Hepatitis is usually caused by a viral infection, but there are other causes as well. These include autoimmune hepatitis, which is caused by the abuse of alcohol, drugs, drugs, and other toxic substances. This disease occurs when the liver cells are attacked by the body’s own. The liver is the organ on the right side, under the ribs, and is responsible for many important functions in the body. Therefore, a diseased liver contributes to general malaise, and other organs also work badly with it.
Liver and its functions in the body
The liver is the largest organ in our body. In adults, it reaches a weight of up to 1.5 kg. It is also the most vulnerable of any organ to poisoning. This is due to the fact that all harmful substances end up in it. Fortunately, it is only when ¾ of this organ is damaged that disturbing symptoms begin. The liver also has the ability to regenerate itself, which is why we rarely get liver disease in general. Once the poison is removed, it quickly returns to normal.
The liver has many important functions, including:
the production of bile which is essential in the digestive process;
excretion of bilirubin, cholesterol, drugs;
breaking down fats and proteins;
removing toxins from the body;
storage of some vitamins.
Viral hepatitis – types
It is divided into 5 types – A, B, C, D, E. A different virus is responsible for each type.
It is caused by a type A virus called HAV. It is most commonly transmitted through contaminated food or contaminated water.
Hepatitis B and C
Hepatitis B is spread by contact with infectious body fluids such as blood, vaginal discharge, or semen that contain the hepatitis B virus (HBV). So it very often affects medics working with patients (doctors, nurses). Type C virus (HCV) is also transmitted.
This condition is also known as delta type. It is a serious disease caused by the HDV virus. We can become infected with it through contact with infected blood. It only occurs with type B inflammation and is rare.
Caused by the HEV virus. It occurs extremely rarely and mainly in areas with poor sanitary conditions. Most often it is found in poor countries of Africa, Asia, Central America.
The causes of hepatitis
There may be several reasons for this. Most often, however, it is caused by alcohol abuse.
Alcohol and toxins
Too much alcohol consumption is bad for the liver. Often, alcoholics develop cirrhosis of the liver, and sometimes the only salvation is a transplant. Alcohol directly damages the liver cells. Alcoholic hepatitis is often referred to.
Often, hepatitis occurs when taking large amounts of medications.
Occasionally, the immune system starts attacking the liver cells, treating them as an intruder. This causes inflammation which can be mild but serious and is more common in women.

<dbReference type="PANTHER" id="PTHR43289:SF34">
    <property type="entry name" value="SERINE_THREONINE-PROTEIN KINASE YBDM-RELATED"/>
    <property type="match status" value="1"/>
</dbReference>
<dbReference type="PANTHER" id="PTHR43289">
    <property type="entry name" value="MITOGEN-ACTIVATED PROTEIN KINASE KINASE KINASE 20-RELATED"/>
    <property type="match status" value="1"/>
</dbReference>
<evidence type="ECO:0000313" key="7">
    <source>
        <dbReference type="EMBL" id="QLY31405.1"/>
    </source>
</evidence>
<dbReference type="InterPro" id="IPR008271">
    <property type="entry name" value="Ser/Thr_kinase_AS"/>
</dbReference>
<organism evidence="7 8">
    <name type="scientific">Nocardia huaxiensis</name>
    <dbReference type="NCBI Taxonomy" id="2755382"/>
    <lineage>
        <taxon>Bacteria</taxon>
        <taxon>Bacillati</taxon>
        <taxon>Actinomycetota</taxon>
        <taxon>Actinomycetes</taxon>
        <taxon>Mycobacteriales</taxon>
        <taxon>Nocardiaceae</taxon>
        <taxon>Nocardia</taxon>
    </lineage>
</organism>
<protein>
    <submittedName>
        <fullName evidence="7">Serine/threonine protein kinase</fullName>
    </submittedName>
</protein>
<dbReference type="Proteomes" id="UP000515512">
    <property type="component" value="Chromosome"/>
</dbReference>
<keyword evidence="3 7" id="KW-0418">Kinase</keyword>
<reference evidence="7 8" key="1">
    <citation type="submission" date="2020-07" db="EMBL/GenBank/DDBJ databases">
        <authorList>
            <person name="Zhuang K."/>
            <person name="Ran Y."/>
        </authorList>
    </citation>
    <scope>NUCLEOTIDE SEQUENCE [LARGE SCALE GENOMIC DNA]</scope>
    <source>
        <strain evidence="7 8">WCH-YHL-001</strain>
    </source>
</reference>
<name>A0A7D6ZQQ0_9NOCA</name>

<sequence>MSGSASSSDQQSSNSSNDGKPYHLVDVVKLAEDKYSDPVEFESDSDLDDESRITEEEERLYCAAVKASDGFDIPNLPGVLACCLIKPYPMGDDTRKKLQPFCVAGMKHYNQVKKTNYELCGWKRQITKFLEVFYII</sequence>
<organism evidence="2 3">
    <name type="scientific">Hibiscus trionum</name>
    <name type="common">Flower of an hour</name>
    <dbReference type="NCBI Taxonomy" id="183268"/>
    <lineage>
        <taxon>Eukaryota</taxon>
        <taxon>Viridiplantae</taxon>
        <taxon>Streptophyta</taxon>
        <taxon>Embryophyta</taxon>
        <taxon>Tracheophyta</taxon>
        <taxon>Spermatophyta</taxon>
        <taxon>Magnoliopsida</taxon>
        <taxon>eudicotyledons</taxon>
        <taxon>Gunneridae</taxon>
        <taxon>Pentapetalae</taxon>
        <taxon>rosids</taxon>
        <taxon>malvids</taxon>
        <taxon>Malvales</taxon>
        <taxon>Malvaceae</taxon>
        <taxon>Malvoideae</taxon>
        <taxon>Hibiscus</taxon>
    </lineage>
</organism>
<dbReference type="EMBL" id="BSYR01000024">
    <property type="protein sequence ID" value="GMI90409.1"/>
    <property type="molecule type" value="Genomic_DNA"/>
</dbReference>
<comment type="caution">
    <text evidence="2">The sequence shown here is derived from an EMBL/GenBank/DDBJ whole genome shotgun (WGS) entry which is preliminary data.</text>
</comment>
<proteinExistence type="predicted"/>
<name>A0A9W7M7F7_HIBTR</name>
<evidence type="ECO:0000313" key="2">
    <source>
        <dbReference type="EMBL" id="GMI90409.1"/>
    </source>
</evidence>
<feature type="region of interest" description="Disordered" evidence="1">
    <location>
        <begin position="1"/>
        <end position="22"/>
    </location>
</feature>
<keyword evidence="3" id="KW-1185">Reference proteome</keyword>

Viral hepatitis – symptoms
The symptoms of acute hepatitis are mainly:
constant fatigue and drowsiness;
light color of the stool;
dark urine color;
lack of appetite;
First, the doctor interviews the patient. It concerns symptoms, but also the nature of work or the possibility of contact with a sick person. During the physical examination, the doctor will examine the abdomen by touch. He will also order an ultrasound of the abdomen and blood tests.
In the blood test, in addition to the complete blood count, various factors illustrating the work of the liver, such as ASPAT, ALAT, bilirubin, are measured.
Ultrasound examination may show abnormalities in the structure of the liver and others, such as:
fatty liver and enlargement;
damage to the gallbladder.
Viral hepatitis – treatment
The choice of treatment depends on the type of disease and the patient’s condition.
Type A – Usually does not require treatment. After the triggering factor is put aside, the patient’s condition improves quickly. Treats mainly symptomatically. There is also a vaccine against hepatitis A.
Type B, C – also does not require specialized treatment. It can be treated with antiviral drugs and by minimizing bothersome symptoms. Usually these two types are long-lasting and the person stays with them forever. Such persons should be checked regularly (annual check-ups). Type B virus can be prevented by vaccination.
Some people who do not follow a diet and abuse alcohol may develop cirrhosis of the liver and, in severe conditions, may require a life-saving transplant.
Type D – present, and there are no drugs for this type of inflammation. Interferon can be used which shows slight improvement. To prevent this disease, you should be vaccinated against the type B virus.
Type E – usually resolves spontaneously, there are no specialized medications. It is recommended to drink plenty of fluids and avoid alcohol.
Autoimmune hepatitis – corticosteroids administered.